My family propped me up in bed to begin the long process of healing. They had continued with the routine of their lives when our phone rang for the first time since I had been released from the hospital. The voice belonged to a manager from the state Department of Transportation. He was clearly concerned.   He had heard me say publicly on a nightly news broadcast the accident had been caused by the lack of a barrier in the middle of the freeway. He explained that the roses cut the glare of north and southbound headlights. He challenged my assumption that if there had been a barrier the van would not have burst into oncoming traffic, but rather would have been contained in the lane and possibly other vehicles would have had time to avoid such a serious collision. I could hear fear of litigation in his tone, and my own pain made it difficult to contain.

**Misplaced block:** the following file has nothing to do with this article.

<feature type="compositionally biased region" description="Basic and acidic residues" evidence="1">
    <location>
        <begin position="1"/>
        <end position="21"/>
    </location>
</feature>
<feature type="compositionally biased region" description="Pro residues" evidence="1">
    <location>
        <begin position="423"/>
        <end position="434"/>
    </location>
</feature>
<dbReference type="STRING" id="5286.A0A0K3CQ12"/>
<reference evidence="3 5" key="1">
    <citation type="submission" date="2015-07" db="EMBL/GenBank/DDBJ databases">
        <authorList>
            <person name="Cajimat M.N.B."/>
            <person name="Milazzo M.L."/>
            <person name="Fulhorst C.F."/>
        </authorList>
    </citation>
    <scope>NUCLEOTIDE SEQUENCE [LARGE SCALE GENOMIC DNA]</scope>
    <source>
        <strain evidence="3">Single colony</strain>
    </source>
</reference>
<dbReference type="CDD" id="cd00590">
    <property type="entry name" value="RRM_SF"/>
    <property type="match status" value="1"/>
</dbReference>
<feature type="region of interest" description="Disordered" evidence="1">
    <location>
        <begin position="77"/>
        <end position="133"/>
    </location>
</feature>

For the past 18 years I have traveled that highway again and again. In the beginning it made my palms sweat and I would feel my heart race. Over time I noticed a metal cable barrier was installed where the rose bushes had been removed. I have learned to smile at that mile marker and know that the barrier would make a difference. That comfort was shattered yesterday when I read in our daily statewide paper that the few remaining miles without a barrier are where Cary Fairchild and Dr. Steve Fritz encountered the end of their lives during their daily commuter route between Portland and Salem.